“Severely flawed” is a cardiologist’s verdict on a peer-reviewed study funded by the Food and Drug Administration (FDA) suggesting possible risks of developing myocarditis and pericarditis after getting a COVID-19 vaccine.
The recent FDA study published on June 11, 2022, used health insurance databases to identify myocarditis or pericarditis hospitalizations occurring in people aged 18 to 64 years, 1 to 7 days after a Pfizer or Moderna vaccine.
The authors found that though only 12 to 14 percent of the studied cohort were 18- to 25-year-olds, 33 to 42 percent of the myocarditis or pericarditis events occurred in people of this age group, suggesting that this age group may be linked with these vaccine adverse events.
“These results do not indicate a statistically significant risk difference between mRNA-1273 (the Moderna vaccine) and BNT162b2 (the Pfizer vaccine), but it should not be ruled out that a difference might exist,” the authors wrote in the study.
However, cardiologist Dr. Sanjay Verma told The Epoch Times that the study “using a 7-day limit for clinical endpoints” for myocarditis or pericarditis events after vaccination was “severely flawed.”
Verma, who practices in Coachella Valley, California, has been seeing many more heart problems since the vaccines rolled out.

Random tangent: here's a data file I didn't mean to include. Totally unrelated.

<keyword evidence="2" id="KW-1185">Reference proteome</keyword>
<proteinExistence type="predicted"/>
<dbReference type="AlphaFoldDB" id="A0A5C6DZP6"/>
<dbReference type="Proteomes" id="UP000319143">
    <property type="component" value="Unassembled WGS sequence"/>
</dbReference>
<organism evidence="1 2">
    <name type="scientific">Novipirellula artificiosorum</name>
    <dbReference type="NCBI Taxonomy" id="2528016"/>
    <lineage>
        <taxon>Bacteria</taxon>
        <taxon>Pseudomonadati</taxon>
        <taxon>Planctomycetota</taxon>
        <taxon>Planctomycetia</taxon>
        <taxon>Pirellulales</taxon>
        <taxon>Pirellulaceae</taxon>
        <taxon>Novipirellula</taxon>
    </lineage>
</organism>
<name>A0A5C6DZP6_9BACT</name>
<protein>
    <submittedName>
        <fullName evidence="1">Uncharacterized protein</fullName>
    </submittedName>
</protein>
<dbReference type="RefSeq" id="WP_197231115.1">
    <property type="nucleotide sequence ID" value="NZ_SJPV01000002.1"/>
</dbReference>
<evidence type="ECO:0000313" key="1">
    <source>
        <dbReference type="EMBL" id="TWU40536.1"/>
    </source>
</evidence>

“Continued increased risk [of myocarditis or pericarditis]” was found by the Centers for Disease and Prevention (CDC)’s Reports (MMWR) “even at 21 days after vaccination,” Verma wrote in an email.
Explaining that spike proteins have been found in blood circulation even four months after injection, “there is no medical justification for a 7- or 21-day cutoff,” he said.
Further, a British pre-print led by researchers from the University of Oxford found “continued increased risk of myocarditis after the booster,” which was not assessed by the FDA study.
Verma pointed out further issues in the study, stating that it does not include 12- to 17-year-olds, “who are the highest risk cohort.”
The same CDC MMWR report also found that the 12- to 17-year-old cohort has “2 to 3 times increased incidence compared to the 18- to 29-year-old cohort,” the doctor explained.
After the second dose, males aged 12 to 17 years had an incidence of 22.0 to 35.9 myocarditis or pericarditis cases out of 100,000 as compared to males aged 18 to 29 years who had an incidence of 6.5 to 15 cases out of 100,000, demonstrating that teens have a higher risk than adults.
Verma also added that “the study does not account for those who may have died before hospitalization,” who would not be “included in insurance claims database.”
Nonetheless, the cardiologist noted a “tremendous improvement” in the study for using health insurance databases as compared to prior FDA studies that exclusively relied on the Vaccine Adverse Event Reporting System (VAERS), which would most likely result in a lower incidence of cases.
“Overall, the findings of the study are interesting, but the above limitations likely yield significant underestimation of the true risk of myocarditis or pericarditis after COVID vaccination.”
“Public safety and ethical post market pharmacovigilance warrants more robust active longitudinal follow-up to ensure informed consent and appropriate risk stratification counseling,” Verma concluded.